Body size is generally small. The South African Stud Breeders Association has breed standards, some of which are: bold head in males, wide forehead, strong muzzle; horns present in both sexes, that are thick in males and less heavy in females; ears are long and lopped; both sexes have mohair beard; coat colour is white as coloured hair reduced commercial value; hair not excessively curly or straight, but fine, dense and long (Wilson, 1991).
Distributed in southern Africa, including the Republic of South Africa (which is now the world’s main mohair producing country) and Lesotho; some are also found in Kenya; other global pockets are Turkey and southern Texas.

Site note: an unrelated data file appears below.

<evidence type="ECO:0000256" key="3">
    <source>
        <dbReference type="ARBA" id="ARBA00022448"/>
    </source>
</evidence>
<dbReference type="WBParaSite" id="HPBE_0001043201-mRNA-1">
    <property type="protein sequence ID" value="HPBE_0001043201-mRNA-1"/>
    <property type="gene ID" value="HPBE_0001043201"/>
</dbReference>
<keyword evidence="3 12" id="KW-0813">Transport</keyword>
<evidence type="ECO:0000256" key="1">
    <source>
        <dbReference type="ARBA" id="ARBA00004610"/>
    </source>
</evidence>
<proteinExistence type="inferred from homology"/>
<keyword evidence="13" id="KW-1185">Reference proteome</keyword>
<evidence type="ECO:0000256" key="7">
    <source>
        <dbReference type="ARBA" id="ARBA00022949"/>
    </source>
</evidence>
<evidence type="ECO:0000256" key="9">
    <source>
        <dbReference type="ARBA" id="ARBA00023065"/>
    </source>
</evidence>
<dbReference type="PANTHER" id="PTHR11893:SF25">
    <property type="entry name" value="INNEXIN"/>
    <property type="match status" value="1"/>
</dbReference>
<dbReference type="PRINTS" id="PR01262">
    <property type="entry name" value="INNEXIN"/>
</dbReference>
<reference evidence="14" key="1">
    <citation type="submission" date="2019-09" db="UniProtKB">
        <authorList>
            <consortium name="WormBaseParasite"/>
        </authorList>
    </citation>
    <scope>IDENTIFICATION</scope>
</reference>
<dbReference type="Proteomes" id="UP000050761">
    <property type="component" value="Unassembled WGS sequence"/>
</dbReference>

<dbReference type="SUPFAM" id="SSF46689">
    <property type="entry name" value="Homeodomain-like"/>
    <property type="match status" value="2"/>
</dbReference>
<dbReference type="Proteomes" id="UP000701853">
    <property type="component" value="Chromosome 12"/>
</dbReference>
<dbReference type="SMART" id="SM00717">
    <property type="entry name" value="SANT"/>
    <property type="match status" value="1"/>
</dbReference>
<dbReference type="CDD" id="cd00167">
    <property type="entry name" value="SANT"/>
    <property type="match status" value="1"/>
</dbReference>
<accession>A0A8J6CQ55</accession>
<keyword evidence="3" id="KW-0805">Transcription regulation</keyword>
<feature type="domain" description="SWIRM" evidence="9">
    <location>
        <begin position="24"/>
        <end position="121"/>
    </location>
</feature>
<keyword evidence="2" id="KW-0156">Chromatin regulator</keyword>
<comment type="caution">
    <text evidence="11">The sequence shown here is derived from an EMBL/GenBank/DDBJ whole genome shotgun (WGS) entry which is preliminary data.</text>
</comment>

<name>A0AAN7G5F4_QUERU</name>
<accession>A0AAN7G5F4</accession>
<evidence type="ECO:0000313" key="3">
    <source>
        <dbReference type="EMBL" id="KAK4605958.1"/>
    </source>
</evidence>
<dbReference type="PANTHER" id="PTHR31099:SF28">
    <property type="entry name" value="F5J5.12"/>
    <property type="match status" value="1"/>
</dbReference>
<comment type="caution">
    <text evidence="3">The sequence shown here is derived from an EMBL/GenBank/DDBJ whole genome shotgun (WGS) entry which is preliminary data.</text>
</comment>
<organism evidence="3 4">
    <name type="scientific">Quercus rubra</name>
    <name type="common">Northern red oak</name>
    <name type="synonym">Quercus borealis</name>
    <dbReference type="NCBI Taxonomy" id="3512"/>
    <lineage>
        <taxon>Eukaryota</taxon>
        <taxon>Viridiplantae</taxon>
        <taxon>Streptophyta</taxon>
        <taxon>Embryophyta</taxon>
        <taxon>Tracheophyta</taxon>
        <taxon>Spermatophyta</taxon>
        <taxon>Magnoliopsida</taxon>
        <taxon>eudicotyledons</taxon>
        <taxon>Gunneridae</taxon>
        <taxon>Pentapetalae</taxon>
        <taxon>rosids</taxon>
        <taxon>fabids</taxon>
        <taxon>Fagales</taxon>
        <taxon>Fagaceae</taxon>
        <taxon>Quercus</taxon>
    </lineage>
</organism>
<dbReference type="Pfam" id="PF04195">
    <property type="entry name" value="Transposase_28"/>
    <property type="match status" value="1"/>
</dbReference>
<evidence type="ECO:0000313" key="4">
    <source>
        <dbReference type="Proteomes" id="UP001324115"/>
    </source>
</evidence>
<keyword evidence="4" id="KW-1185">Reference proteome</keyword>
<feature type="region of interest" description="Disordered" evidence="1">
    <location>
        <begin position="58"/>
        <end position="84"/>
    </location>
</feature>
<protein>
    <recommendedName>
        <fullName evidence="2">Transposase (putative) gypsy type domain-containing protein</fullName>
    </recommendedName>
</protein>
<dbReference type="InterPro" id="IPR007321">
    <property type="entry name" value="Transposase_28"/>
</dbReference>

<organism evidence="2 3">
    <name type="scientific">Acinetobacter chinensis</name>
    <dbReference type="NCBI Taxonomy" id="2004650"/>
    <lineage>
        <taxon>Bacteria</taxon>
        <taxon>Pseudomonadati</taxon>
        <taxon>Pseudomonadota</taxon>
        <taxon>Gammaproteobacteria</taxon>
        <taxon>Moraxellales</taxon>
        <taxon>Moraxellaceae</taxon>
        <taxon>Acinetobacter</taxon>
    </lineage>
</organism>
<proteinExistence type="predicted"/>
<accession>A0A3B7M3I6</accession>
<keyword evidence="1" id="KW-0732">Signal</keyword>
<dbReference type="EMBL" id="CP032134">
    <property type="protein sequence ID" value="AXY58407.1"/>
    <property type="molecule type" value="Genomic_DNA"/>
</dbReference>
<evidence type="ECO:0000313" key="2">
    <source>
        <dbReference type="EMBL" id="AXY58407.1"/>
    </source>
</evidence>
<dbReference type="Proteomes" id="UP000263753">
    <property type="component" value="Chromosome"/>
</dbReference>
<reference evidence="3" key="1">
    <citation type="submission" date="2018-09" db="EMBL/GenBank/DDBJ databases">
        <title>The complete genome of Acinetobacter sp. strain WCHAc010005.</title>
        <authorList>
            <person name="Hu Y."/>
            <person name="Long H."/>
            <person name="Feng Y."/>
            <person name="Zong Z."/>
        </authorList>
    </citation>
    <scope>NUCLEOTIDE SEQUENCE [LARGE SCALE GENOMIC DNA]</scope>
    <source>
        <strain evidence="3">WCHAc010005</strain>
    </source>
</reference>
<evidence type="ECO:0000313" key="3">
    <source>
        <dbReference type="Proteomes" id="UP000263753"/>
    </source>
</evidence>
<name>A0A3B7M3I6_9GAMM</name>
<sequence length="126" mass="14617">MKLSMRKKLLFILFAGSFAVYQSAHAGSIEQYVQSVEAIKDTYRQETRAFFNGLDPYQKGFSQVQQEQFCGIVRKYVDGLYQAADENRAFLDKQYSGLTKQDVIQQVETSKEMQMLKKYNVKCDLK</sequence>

Probably originated from the Himalaya region, but modern development of the breed dates from the middle of the 16th century in the Angora region of Turkey. Mohair production was a Turkish monopoly until the early 19th century. The first importation into Africa was of 12 bucks (rendered sterile by the Turks) and one female brought to South Africa in 1838; the female gave birth to a male kid and this became the foundation of the South African national flock; other importations were made until 1896 and in 1900 the breed spread widely in the Republic; Angoras were already present in 1900 in Lesotho where the population reached one million in 1986 and became economically important to the extent that it is depicted on the national currency. Commercial keeping of Angoras started on the Laikipia plateau in Kenya in 1920 when two Angoran bucks were imported from South Africa, which developed to large commercial flocks, but total pure and high-grade Angoras in Kenya are about 4000. The climate is semi-arid in South Africa, highland subhumid in Lesotho and upland semi-arid in Kenya (Wilson, 1991).